Categories: business case
Earlier this month I looked at what Michel Thiry says is important for a preliminary program business case, according to his book, Program Management (Gower, 2010). Today I want to look at the things you would include in a full program business case.
Let’s say that your preliminary business case has been approved by the powers that be. Now you have to put together a full business case for the program. This may be subject to further approval. Here is what he says needs to be included in the document at this stage.
Carry out a full stakeholder analysis and include it in the document. You should also put in a stakeholder engagement plan – this shows how you will work with and communicate with all the different stakeholders that have been identified as part of the analysis. What’s different about a program business case is that this piece of stakeholder work should also include which benefits relate to which stakeholders. In other words, who is gaining what from the program. Your program marketing strategy can also go in here, although Thiry says that at this point it only needs to be a high level marketing plan.
Review the scope again and make sure that the final version is accurately reflected in this document.
Your preliminary business case would have included some costs, but this is the place to document the program’s baseline budget. You should also specify where the money is coming from. If you can’t plan the budget for the whole program, do it in stages and only include the detail for the first stage.
By this point you should have some idea of who you need on the team, so this is the place to put in an organisational chart. Thiry recommends showing the decision makers and communication channels here too. This is also a good place to list the roles and responsibilities of the people involved in the program. You can link this to show who is responsible for benefits and delivering to the critical success factors or key performance indicators.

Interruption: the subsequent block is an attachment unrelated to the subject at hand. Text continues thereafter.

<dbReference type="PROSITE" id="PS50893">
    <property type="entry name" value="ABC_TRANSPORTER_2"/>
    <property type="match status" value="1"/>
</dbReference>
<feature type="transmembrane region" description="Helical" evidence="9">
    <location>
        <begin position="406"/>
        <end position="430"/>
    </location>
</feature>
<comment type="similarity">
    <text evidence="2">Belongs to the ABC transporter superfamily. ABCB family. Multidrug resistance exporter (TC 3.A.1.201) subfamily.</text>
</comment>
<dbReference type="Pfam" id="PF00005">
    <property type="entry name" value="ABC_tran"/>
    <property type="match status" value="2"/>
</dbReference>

Document all the links to other programs, projects within programs, other business activities, and (although Thiry doesn’t specify it) things happening outside the company such as regulatory changes.
This is specific to a program as you probably wouldn’t need one of these on a project. This specifies the work required to properly integrate the outcomes of the projects into the program and embed the new capabilities in the business.
This is a fancy word for timescales. This should show when the benefits are likely to be achieved and the key program milestones, taking into account when resources are available.
Write down the governance structures that the program will abide by. This could include reporting schedules, dates for audits, approach for peer reviews and what criteria will be used to assess whether the program is performing effectively. Change management also fits in here. I would have thought that you could simply reference existing company change management processes but if you have to put together something specific for this program, this is the section to spell it out.
Here is where you list the activities and projects that make up the work to do for the next stage. It doesn’t matter if you can’t predict all the projects and tasks required going forward, but you should at least know what’s coming up in the next stage. Thiry says this is the point where you identify (and, I suppose, seek approval for) the projects that make up that stage and prepare the relevant project charters.
That’s it. That still seems quite a lot, but if you don’t know all this information, then you can’t really move forward effectively with the program. It seems to me that this gives you more than just the business justification – in effect, it also covers a lot of what you would expect at charter stage, if we compare this to managing projects.
Have you ever worked on a program? What documentation was in place before it started or moved to the next stage?